Evolutionary Biology

, Volume 40, Issue 1, pp 92–100

Female Reproductive Effort and Sexual Selection on Males of Waterfowl

Research Article

DOI: 10.1007/s11692-012-9188-1

Cite this article as:
Hughes, A.L. Evol Biol (2013) 40: 92. doi:10.1007/s11692-012-9188-1

Abstract

To test the hypothesis that female reproductive effort influences sexual selection on males, the degree of sexual dichromatism in waterfowl (Aves: Anseriformes) was correlated with female reproductive effort, measured as average clutch mass expressed as a percentage of adult female body mass. Sexual dichromatism was found to be significantly positively associated with female reproductive effort in 21 phylogenetically independent matched-pair comparisons in the subfamily Anatinae, and this result could not be explained by body mass differences alone. The results are consistent with the hypothesis that increased female reproductive effort increases competition among males for access to females and thus the strength of sexual selection.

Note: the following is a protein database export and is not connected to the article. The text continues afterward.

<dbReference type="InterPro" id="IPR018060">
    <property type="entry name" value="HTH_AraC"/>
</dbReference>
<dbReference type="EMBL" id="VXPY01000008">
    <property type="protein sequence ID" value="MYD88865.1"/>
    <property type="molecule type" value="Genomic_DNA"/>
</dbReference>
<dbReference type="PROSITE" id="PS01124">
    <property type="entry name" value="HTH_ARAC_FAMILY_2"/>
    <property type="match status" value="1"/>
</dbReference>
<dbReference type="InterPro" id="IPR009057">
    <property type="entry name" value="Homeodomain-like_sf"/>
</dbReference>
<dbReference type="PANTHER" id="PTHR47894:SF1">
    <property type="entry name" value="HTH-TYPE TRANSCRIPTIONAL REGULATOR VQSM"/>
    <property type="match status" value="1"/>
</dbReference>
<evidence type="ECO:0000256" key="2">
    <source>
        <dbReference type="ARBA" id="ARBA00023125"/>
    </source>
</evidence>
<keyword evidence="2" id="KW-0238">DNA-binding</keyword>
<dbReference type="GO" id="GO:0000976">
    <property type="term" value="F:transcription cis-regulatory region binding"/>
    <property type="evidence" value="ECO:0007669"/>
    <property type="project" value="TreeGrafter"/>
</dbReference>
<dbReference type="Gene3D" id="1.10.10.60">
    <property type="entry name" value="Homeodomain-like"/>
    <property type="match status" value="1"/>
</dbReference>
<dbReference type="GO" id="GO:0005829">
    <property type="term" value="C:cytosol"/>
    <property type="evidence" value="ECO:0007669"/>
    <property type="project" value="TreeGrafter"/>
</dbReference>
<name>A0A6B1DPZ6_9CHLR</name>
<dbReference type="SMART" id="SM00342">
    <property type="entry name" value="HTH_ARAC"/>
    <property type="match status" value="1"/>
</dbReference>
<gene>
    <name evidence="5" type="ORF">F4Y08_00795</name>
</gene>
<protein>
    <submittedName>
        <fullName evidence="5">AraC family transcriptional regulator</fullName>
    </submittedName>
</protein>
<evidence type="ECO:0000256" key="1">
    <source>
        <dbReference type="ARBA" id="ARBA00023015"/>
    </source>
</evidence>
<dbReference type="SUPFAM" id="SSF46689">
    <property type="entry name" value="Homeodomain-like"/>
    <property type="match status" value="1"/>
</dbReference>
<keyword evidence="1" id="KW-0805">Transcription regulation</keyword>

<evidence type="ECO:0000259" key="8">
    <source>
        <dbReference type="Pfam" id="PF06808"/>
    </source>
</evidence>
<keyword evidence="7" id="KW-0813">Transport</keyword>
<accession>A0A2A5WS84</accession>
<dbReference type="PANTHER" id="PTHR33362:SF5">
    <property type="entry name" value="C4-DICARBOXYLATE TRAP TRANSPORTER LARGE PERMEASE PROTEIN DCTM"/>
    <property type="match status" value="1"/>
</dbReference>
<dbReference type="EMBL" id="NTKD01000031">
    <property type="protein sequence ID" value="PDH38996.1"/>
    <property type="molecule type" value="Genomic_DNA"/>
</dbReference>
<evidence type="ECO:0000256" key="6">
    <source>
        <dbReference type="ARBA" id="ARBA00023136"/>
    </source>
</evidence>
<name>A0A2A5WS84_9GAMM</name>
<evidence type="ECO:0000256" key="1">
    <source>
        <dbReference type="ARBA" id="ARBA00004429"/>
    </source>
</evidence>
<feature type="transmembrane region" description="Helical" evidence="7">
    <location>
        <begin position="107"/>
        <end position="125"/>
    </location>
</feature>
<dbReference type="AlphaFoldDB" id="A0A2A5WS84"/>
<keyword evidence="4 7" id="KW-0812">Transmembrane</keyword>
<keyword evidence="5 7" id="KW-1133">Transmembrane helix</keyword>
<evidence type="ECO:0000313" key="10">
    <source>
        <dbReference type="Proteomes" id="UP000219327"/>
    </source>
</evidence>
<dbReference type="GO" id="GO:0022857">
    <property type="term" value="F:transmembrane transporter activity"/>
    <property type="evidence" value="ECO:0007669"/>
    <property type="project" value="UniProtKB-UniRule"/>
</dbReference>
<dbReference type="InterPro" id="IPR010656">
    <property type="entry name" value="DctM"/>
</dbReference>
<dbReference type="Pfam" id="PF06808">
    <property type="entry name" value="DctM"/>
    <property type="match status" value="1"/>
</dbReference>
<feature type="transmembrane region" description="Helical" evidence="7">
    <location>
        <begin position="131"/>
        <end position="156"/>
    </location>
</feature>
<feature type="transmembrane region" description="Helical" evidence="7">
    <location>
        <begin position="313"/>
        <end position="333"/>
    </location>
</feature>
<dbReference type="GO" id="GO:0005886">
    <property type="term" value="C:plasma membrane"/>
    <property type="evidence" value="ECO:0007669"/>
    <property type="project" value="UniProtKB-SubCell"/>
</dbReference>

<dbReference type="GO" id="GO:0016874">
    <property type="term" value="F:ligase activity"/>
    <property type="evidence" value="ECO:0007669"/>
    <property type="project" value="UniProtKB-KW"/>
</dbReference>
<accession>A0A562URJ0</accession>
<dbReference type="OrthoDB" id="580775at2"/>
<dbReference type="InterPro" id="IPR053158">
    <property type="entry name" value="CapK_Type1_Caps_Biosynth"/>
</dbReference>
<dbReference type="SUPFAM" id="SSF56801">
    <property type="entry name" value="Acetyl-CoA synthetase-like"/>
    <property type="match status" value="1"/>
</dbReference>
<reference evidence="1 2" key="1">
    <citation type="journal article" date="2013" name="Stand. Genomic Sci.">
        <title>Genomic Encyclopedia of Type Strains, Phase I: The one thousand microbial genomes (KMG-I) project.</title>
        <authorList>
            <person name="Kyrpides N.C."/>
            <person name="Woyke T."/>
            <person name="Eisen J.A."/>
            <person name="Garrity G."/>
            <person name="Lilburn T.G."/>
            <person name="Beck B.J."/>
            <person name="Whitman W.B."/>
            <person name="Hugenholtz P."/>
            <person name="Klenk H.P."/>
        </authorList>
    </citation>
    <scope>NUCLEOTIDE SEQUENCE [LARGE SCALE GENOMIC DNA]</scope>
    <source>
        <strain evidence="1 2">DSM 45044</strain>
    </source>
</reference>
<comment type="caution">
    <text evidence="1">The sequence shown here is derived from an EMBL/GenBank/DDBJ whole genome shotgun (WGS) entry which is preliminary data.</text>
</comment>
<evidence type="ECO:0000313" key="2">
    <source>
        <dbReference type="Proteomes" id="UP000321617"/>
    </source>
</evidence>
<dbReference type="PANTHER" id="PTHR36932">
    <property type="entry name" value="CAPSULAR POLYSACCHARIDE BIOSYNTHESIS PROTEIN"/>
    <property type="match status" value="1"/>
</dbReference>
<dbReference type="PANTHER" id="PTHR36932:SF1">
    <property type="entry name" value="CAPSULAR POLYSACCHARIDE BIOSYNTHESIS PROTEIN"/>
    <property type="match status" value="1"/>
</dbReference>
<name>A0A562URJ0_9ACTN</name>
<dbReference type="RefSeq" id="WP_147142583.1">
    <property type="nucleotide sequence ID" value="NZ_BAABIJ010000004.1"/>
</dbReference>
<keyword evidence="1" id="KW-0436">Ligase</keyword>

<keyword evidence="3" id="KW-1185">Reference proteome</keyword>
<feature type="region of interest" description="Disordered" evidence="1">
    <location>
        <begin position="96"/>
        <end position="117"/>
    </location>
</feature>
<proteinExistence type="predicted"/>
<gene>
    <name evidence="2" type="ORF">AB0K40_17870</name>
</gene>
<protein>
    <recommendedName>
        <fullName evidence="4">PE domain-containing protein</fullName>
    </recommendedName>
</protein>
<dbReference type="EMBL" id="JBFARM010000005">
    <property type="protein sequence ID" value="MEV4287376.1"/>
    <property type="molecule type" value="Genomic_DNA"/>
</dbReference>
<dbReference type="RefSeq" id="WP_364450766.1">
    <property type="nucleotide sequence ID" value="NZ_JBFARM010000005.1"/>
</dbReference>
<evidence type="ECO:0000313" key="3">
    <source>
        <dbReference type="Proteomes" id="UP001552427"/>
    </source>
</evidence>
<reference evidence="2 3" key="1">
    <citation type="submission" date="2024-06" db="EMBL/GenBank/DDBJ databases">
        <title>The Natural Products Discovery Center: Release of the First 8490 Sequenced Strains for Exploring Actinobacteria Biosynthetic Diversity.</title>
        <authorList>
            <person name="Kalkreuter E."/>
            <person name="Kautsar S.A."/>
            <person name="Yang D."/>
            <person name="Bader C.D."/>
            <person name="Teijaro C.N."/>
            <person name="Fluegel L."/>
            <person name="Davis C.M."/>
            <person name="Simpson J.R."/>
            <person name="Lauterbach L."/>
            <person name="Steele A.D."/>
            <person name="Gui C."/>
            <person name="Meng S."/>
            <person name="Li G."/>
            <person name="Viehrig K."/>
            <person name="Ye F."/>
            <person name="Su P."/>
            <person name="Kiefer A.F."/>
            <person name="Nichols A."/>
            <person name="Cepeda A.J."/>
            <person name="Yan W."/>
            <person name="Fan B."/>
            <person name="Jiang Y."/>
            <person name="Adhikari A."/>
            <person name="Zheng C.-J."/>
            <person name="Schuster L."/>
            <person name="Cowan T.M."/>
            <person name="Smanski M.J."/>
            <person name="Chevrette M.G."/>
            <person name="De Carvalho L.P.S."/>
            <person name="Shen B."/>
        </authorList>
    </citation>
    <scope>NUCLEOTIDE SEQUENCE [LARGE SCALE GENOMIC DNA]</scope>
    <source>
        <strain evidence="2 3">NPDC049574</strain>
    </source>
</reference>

Keywords

Anatidae Reproductive effort Sexual dichromatism Selection 

Supplementary material

11692_2012_9188_MOESM1_ESM.xls (17 kb)
Supplementary material 1 (XLS 16 kb)

Copyright information

© Springer Science+Business Media, LLC 2012

Authors and Affiliations

  1. 1.Department of Biological SciencesUniversity of South CarolinaColumbiaUSA

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